Global shipping company Hapag-Lloyd said Feb. 8 that it registered considerably more incorrectly declared dangerous goods in 2015 than it did in 2014.
A special safety software program developed jointly by Hapag-Lloyd’s IT and dangerous goods experts identified 4,314 incorrectly declared dangerous goods cases last year, an increase of 65 percent on the previous year’s figure of 2,620 cases.
Hapag-Lloyd’s dangerous goods experts looked into more than 236,000 suspicious cases picked up by the safety software in 2015, as opposed to more than 162,000 in 2014, an increase of about 46 percent.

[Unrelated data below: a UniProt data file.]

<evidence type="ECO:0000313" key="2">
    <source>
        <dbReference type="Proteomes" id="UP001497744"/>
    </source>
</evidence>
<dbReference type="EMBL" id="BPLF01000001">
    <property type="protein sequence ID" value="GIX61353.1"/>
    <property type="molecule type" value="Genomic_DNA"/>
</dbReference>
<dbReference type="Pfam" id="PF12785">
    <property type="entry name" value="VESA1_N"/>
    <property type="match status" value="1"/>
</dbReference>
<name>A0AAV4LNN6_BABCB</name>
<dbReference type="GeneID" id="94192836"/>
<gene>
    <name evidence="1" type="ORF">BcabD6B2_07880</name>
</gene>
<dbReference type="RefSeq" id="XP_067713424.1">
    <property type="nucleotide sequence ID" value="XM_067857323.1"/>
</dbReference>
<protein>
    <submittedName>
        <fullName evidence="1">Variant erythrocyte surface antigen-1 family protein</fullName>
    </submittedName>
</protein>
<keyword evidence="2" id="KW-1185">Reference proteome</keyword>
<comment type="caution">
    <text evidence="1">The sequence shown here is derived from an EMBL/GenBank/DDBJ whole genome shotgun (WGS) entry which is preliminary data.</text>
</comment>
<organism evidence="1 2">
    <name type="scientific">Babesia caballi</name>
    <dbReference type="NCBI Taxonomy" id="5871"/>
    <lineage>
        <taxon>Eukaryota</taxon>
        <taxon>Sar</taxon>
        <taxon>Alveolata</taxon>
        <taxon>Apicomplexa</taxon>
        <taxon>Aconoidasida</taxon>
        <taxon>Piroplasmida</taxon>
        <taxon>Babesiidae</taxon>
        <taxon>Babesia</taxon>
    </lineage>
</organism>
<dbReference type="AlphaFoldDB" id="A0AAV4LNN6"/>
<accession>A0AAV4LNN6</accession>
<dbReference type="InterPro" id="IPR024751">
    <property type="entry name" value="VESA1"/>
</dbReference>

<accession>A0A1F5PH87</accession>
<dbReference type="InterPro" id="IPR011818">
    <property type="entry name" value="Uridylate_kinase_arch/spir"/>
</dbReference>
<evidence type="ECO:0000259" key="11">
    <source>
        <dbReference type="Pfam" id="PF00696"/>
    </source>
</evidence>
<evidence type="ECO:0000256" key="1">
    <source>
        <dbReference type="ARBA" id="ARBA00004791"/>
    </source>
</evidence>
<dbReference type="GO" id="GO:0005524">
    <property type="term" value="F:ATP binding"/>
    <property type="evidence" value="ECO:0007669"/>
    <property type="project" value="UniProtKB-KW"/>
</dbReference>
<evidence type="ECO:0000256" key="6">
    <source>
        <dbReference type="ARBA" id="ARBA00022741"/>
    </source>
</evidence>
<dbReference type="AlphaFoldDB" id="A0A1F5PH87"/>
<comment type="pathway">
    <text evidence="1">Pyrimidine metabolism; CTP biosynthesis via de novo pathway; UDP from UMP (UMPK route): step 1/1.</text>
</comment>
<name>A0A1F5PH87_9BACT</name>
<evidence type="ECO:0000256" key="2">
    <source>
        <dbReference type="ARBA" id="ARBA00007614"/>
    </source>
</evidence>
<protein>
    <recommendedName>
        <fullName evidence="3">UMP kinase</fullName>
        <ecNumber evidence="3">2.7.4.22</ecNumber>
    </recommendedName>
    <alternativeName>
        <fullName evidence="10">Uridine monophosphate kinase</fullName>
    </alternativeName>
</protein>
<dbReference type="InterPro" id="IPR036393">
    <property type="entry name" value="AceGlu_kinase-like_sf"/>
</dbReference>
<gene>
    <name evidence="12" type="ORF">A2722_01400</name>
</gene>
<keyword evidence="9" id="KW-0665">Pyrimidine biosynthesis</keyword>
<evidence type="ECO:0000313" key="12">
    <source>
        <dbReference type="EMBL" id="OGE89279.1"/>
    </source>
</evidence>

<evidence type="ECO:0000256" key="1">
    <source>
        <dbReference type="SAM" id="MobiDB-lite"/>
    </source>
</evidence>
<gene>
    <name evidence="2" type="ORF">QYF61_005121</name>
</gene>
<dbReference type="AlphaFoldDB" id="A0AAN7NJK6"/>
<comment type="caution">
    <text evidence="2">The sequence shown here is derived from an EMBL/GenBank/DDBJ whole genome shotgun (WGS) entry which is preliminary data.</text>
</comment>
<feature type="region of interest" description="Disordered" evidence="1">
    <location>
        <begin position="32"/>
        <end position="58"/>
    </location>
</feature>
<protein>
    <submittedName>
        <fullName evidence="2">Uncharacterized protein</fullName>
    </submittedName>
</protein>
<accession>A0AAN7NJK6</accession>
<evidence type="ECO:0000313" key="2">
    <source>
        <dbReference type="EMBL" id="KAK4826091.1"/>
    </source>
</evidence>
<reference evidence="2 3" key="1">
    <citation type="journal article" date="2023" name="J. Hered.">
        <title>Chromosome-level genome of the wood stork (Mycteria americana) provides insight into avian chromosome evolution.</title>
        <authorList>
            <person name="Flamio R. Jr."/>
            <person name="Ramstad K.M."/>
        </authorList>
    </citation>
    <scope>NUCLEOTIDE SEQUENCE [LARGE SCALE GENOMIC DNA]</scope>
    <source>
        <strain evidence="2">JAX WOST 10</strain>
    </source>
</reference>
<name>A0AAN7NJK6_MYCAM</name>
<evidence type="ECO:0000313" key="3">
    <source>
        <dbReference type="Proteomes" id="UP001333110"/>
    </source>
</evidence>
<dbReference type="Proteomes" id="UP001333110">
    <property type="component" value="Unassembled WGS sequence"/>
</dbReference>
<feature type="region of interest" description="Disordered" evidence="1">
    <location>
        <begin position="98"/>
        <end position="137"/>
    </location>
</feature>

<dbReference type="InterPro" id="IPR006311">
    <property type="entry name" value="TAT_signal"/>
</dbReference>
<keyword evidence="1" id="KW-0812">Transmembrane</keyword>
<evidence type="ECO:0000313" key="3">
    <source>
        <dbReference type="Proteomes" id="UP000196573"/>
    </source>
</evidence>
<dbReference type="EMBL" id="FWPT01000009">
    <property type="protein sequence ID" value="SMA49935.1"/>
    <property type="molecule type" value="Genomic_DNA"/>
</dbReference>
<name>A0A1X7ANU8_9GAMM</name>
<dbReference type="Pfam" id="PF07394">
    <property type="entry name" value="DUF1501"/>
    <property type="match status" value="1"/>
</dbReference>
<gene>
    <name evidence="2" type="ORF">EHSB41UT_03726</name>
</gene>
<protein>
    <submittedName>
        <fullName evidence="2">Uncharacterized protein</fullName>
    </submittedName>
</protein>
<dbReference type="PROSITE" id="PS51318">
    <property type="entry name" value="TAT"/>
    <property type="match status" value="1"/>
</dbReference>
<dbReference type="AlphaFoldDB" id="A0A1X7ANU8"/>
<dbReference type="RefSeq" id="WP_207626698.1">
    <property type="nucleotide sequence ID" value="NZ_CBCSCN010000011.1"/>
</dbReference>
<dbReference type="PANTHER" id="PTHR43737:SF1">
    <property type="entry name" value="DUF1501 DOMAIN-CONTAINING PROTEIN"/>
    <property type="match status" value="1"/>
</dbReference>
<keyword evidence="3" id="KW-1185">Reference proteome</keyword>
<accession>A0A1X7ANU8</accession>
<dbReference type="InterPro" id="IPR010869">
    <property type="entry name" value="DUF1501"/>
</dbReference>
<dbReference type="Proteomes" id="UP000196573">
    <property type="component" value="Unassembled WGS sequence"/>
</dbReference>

Hapag-Lloyd’s Watchdog is a special safety software that continuously checks cargo data to identify anything conspicuous.
Ken Rohlmann, head of Hapag-Lloyd’s dangerous goods department, said there are two reasons behind the sharp increase.
“Firstly, the volume of cargo shipped by Hapag-Lloyd increased considerably last year due to the company’s merger with CSAV’s container business. Secondly, there was a sharp rise in (safety software) findings following the devastating dangerous goods explosion in the port of Tianjin in mid-August,” he said.
Many ports drastically tightened their dangerous goods guidelines in the wake of the incident; some even prohibited dangerous goods from being processed at all.